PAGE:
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Arrived in Britain:
Place of Birth:
3 Feb. 1939
Mathilde (Tilly) Goldman (nee Weinberger) was born in 1924 in Hamburg, the second of 3 children. She had an older brother, Marcus and a younger sister, Eva. Her father was from Wustensachsen in Bavaria. He had attended school in Fulda and had lived with the Rabbi there. He then attended University in Heidelberg and received a PhD in Science and Maths and became a teacher in the Jewish School in Hamburg. He served in the First World War and was wounded and in hospital with a shot leg. Her mother, Violet, was born in London to Marcus Landau a shochet, originally from Russia. She was one of 13 children to his second wife – he had 5 from his first wife. Her mother grew up in London and worked for the Jewish Welfare Service dealing with the White Slave Traffic. One sister was Helena Landau head of Delamere, another was head of Evelyn de Rothschild School in Jerusalem, and another Elsie was a gynaecologist. Violet was introduced to Tilly’s father through an uncle in Heidelberg in 1914 but could not marry until after the war in 1920.
They lived first in a 3rd floor flat on Grindlebergstrasse and in 1929 moved to a ground floor flat on Bornstrasse. Her mother was a voluntary welfare worked and hospital visitor. Tilly attended the Jewish School in Hamburg and had an Orthodox upbringing. Her father prayed in the Jewish Orphanage and in the Grosse Shul, where Rabbi Carlebach officiated. After Hitler came to power, Tilly remembers shops being daubed and the SS marching through the streets singing antisemitic songs. She still remembers the verses they sang, it made such a deep impression. Shechita was banned and they obtained kosher chickens from an acquaintance in Belgium to whom their family in London sent money. It was whilst going to the station to pick up another batch of chickens that they saw the damage from Kristallnacht. They were not aware of it the night before. When the SS came to round up the men, her father was saved because of his First World War military service record. Her brother had already been sent to England on Lag Ba’Omer 1938 as he was reaching 16. The family sent the 2 girls on a Kindertransport on 2 Feb 1939 and they followed 6 weeks later.
The girls travelled via the Hook of Holland and Harwich and on arrival to Camperdown House were collected by their relations. They were immediately sent to school. Tilly went to Highbury Hill High School and did a secretarial course there. Her parents went to Manchester where they had a position as Hostel parents for the Cassel Fox Hostel. The girls were evacuated to Huntingdon with the outbreak of war and stayed with a non-Jewish family. Their family sent them kosher food parcels each week. They stayed first with an elderly couple and then with a younger family who thought they were spies every time planes flew overhead. There were about 6-8 Jewish girls in Huntingdon. Tilly and her sister came to her parents for the festivals. They eventually moved to Manchester in 1942 and stayed in the Hostel. She remembers sheltering in the cellar whilst there were bombing raids. Tilly went to work for a mail order company and then became secretary for the Manchester Jewish Benevolent Society until 1948. Her brother studied Chemistry at Manchester University and lectured in Hull and then emigrated to Ottawa. He eventually worked for the Canadian government and attended NATO conferences in Europe. Her sister became secretary of the Manchester Yeshivah and then of the Yeshivah in London when she moved there. She married David Massel who was Secretary of the Board of Deputies.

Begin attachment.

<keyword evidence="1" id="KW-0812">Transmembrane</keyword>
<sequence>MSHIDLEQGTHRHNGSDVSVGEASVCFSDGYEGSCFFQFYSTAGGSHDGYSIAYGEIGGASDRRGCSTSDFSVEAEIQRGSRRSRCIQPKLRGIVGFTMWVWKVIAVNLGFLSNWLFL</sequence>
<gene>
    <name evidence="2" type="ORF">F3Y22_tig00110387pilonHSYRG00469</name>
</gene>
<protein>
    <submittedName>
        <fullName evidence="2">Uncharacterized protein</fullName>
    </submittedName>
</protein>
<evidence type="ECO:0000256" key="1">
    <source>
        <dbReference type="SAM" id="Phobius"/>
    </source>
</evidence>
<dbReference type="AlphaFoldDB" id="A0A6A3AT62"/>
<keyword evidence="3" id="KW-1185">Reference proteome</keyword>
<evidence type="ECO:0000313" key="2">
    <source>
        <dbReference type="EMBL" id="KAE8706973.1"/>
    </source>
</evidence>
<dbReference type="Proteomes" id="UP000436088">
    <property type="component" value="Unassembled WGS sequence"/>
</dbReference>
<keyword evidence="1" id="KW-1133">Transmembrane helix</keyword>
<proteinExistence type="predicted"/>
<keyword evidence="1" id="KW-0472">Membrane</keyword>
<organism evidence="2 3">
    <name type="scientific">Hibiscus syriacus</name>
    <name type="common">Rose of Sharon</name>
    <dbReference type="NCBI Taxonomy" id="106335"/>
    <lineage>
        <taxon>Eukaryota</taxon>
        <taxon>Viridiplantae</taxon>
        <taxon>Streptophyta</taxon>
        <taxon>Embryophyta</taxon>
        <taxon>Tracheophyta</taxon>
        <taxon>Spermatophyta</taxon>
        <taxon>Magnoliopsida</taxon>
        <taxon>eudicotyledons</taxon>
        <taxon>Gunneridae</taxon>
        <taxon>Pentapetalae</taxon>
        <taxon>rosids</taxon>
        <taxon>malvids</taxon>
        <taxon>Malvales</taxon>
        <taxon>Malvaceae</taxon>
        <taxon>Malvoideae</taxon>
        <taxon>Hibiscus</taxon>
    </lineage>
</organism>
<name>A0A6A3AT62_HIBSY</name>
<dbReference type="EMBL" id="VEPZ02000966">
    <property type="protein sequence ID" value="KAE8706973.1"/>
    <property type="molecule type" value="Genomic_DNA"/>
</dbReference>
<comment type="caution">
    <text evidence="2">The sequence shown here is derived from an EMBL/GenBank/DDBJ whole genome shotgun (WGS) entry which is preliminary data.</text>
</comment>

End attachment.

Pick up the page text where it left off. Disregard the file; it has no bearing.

Tilly’s husband, Edmund, was one of the boys from the hostel. He was from Austria and had come on a Kindertransport. His brother was also in the hostel and a sister was in the hostel in Waterloo Road. His parents and other sister emigrated to Palestine. Edmund worked for Langers the Stonemasons. Tilly married in 1947 in Holm Acre, the Jewish nursing home in Altrincham, where her cousin Annie Kimche was matron. They went to live in a flat above Halberstadt’s butcher shop in Ashbourne Grove. They belonged to the Adass Yeshurum, originally in Northumberland Street and then in 1960 in Cheltenham Crescent. The synagogue was attended by religious refugees from Germany.
So he [father] was shot in the leg [in WWI]. He was left with this lame leg. But when the Gestapo came in 1939 - they came on a Shabbos, they were interning everybody - it saved him from being taken to a concentration camp, because they had his military pass with all the details about how he was wounded. So he was never taken to a concentration camp.
My mother went round the house with the Gestapo to make sure they didn’t plant things and afterwards accuse us of having things. And my sister- I remember my sister screaming “Don’t take my daddy away!” - in German of course - “Don’t take my daddy away!”
We’re grateful to England that they took us in. Haven’t forgotten that. Otherwise we wouldn’t have made it. For the grown-ups it wasn’t so easy to come to England, but the children, they did a good deed there with the Kindertransport that they let us come in.